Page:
Eventually the newspapers would call Zukor the “Napoleon of Motion Pictures.” What he sought, though, was something more akin to Godfather-like status in the industry, dispensing preferments and punishments on a whim. He liked to operate in secrecy, leaving others to wonder what he was up to. “I began to compare him with the many industrial and financial magnates whom I had met,” wrote film historian Benjamin Hampton. “I soon decided that nothing like Zukor had yet appeared in America.” The director Cecil B. DeMille recalled his “first contact with the steel and iron, the indomitable bravery and driving determination, in that little man. …. There would come a time when he would put his two clenched fists together and, slowly separating them, say to me, ‘Cecil, I can break you like that.’ “

Zukor’s interest in merging his production house with Paramount put him into direct conflict with Paramount’s founder. William W. Hodkinson had his own strong ideas about the film industry’s ideal structure. He believed strongly that every “layer” of the film industry should remain separate—that producers should focus on making films; exhibitors, on running theatres; and distributors, on bringing the two together. Otherwise, he concluded, the quality of film would suffer: “The history of the business has shown that the most successful pictures have been developed by individual efforts rather than by mass production.”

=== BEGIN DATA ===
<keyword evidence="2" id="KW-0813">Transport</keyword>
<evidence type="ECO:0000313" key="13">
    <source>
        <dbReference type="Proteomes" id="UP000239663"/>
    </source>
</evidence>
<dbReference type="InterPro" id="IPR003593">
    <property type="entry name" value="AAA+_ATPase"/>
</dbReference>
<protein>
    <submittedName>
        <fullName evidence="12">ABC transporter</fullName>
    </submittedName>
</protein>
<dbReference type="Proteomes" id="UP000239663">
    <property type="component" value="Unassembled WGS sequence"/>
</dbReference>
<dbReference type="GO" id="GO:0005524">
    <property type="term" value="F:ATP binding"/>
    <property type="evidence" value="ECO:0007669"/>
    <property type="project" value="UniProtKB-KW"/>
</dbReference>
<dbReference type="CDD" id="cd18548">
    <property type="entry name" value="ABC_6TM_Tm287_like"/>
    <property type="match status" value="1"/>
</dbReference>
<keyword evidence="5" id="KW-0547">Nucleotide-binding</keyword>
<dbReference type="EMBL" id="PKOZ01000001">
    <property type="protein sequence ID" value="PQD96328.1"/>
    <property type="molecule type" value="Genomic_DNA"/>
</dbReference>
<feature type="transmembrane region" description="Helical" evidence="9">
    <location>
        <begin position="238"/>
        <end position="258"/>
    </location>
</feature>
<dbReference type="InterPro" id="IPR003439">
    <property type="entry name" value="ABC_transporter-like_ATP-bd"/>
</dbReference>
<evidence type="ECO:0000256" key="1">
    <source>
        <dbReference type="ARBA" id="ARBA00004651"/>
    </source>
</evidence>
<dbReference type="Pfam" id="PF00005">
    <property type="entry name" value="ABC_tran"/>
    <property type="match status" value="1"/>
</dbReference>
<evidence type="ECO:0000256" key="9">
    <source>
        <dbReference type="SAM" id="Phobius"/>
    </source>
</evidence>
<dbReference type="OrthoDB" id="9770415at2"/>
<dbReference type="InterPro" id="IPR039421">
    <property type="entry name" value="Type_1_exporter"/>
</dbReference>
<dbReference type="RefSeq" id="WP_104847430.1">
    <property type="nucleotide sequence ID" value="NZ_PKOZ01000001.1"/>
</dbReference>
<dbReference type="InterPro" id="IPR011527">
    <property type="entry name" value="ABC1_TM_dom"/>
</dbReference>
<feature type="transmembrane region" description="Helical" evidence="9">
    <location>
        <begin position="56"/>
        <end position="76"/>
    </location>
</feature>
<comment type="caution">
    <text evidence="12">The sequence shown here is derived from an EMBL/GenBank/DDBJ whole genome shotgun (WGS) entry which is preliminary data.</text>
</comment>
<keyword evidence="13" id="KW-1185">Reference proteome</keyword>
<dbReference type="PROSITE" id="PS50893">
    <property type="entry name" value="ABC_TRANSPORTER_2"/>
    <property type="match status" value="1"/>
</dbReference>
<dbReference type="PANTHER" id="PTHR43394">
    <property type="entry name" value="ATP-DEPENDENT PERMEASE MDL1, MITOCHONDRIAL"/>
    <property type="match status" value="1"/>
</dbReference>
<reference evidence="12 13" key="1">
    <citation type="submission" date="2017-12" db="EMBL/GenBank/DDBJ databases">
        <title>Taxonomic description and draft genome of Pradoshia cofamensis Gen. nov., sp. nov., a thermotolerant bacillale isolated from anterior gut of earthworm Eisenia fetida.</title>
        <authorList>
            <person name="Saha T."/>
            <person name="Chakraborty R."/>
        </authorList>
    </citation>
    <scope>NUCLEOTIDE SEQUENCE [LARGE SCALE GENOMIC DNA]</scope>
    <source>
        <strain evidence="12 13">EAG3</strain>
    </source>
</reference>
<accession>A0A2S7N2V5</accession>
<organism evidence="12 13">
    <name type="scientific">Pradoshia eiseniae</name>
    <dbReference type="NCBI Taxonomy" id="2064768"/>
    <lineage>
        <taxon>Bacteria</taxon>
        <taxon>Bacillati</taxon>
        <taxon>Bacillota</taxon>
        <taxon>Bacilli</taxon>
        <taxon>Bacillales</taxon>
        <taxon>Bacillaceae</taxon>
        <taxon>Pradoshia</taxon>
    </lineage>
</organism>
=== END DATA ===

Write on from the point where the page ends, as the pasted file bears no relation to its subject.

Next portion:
What Hodkinson opposed is what economists call vertical integration—the stacking of the parts of an industry that perform different functions (here production, distribution, and exhibition) to create a consolidated single entity. Zukor, in contrast, wanted to control as many parts of the business as possible. In steel, vertical integration meant owning the mines, the trains, and the mills. In film, it required owning the talent—stars, directors and writers—as well as the distribution networks and the theaters.

William W. Hodkinson.